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IMCAS Hosts China-UK Workshop on Carbon Recycling
Author:        Updatetime:2018-06-14 Printer      Text Size:A A A 

The 2018 China-UK workshop was held at the Institute of Microbiology, Chinese Academy of Sciences (IMCAS) on June 3-7, 2018. More than 50 experts from China and abroad in the areas of carbon bio-fixation, gas fermentation, Clostridium metabolism and synthetic biology attended the workshop and exchanged the latest research progress and innovation.


The theme of the workshop was "Carbon recycling: converting waste derived GHG into chemicals, fuels and animal feed". During the workshop, Chinese and foreign scholars shared the latest academic or industrial development on topics in the screening of carbon fixation microorganism, genome sequencing, genetic manipulation tools development, system metabolic engineering transformation, artificial carbon fixation pathway and system creation, waste and biomass gasification, syngas production chemicals, carbon dioxide electric conversion, raw carbon fixation process development and industrial implementation status, and etc.


The meeting discussed comprehensively about the current scientific and technical problems in carbon recycling, and had in-depth exchange of views on how to identify the key issues, overcome the bottlenecks and advance the development in related research areas.


The workshop enhanced the communications between China and UK in the field of biotransformation of C1 resources, and laid important foundation for further scientific research cooperation between both parties in the future.


In the past decades, global economic development has been heavily relying on the consumption of fossil fuels like petroleum and coal resources.


However, fossil fuel based industrial processes like petroleum refining, coal coking, steel smelting would generate large amount of waste gases, which are rich in CO and CO2. The release of these waste gases brought serious environmental concerns, while at the same time led to waste of carbon resources in the form of C1 gas, such as CO2, CO and CH4.


As described in the report of the 19th National Congress of the Communist Party of China, China will create a market-based innovation system for green technology, spur the development of energy-saving and environmental protection industries, clean manufacturing industries and clean energy industries. China will also promote a revolution in energy production and consumption, and build an energy sector that is clean, low-carbon, safe, and efficient.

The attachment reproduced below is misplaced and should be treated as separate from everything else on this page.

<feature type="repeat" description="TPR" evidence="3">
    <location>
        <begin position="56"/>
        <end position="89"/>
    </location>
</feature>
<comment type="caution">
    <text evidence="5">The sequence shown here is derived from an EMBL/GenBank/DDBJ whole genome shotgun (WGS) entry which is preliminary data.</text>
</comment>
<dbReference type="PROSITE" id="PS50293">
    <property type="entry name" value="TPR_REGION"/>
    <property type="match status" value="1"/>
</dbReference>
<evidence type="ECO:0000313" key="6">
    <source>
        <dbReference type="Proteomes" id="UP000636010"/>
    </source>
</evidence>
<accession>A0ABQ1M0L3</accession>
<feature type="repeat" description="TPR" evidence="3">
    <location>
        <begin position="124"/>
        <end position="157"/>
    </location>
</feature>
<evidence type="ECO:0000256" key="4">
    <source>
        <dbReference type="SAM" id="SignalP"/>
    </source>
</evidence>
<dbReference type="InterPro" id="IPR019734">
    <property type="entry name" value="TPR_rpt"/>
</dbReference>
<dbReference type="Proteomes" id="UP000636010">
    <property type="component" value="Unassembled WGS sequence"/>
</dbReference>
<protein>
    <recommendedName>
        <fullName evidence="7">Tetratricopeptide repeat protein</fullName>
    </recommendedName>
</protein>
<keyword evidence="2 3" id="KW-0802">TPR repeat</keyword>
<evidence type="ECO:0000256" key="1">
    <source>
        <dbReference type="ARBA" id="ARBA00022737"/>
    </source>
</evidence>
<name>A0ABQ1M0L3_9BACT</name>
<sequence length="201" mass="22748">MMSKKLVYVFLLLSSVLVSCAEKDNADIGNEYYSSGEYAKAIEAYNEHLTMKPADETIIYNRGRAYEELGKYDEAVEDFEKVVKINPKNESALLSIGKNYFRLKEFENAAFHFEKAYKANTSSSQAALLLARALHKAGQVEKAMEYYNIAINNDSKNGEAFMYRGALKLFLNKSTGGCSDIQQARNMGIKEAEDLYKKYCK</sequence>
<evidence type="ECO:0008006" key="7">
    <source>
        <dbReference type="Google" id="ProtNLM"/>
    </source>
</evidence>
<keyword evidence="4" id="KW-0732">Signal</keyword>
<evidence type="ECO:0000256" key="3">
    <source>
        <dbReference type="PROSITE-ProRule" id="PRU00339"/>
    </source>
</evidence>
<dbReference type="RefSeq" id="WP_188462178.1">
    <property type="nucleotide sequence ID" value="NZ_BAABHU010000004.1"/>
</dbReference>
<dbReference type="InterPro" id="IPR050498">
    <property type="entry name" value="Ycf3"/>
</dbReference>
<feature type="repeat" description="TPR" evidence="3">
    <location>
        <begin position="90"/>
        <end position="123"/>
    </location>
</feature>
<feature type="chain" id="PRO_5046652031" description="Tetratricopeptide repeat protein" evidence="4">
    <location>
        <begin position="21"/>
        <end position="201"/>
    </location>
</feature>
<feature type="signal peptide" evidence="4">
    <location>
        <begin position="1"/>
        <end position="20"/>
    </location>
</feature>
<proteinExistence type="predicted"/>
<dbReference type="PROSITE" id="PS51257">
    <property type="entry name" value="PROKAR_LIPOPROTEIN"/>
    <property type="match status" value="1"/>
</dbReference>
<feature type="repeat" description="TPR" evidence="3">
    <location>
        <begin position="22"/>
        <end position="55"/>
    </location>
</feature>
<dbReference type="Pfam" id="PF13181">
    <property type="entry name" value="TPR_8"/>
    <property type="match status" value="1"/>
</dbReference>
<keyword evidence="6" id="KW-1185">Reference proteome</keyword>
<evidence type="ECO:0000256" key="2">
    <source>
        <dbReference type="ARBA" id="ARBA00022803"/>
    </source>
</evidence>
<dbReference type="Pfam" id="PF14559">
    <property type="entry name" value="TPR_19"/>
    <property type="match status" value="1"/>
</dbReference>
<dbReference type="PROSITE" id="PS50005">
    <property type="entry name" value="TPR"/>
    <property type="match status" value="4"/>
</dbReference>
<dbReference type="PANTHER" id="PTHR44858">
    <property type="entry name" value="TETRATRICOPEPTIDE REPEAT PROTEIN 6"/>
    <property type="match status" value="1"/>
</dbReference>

The development of bio-fixation technology in C1 gases will reduce greenhouse gas emissions, promote "carbon cycling". It will also transform the low value industrial waste gases into high value products, therefore turning the waste into treasure, achieving the extension of the industrial chain, and making contributions to the Beautiful China initiative.


Compared with chemical catalysis, the main advantages of using microorganisms to convert C1 gases are: high catalytic selectivity, lower energy consumption, more safety and low requirements for gas composition. Therefore, efficiently convertingC1 gases into fuels and chemicals through developing microbial cell factories and developing gas fermentation processes will start a new route to solve the global resource and energy problems and contribute greatly to sustainable development of industry.


In 2013, the Chinese Academy of Sciences and the UK Research Council launched the synthetic biology exchange project, which aimed to promote joint-researches on C1 gas fermentation between China and UK. In addition to technical personnel exchanges, both parties also plan to hold regular academic seminars to promote exchanges and cooperation on multi-levels. On the 2016 China-UK workshop, Shanghai, December 2016, the delegates of both parties had active discussions and exchanges themed on "green biological manufacturing based on C1 gas".


This workshop was co-sponsored by the University of Nottingham and CAS-TWAS Centre of Excellence for Biotechnology.


After the meeting, more than twenty delegates from University of Nottingham and University of Southampton paid a visit to the Key Laboratory of Microbial Physiological and Metabolic Engineering of the Chinese Academy of Sciences.


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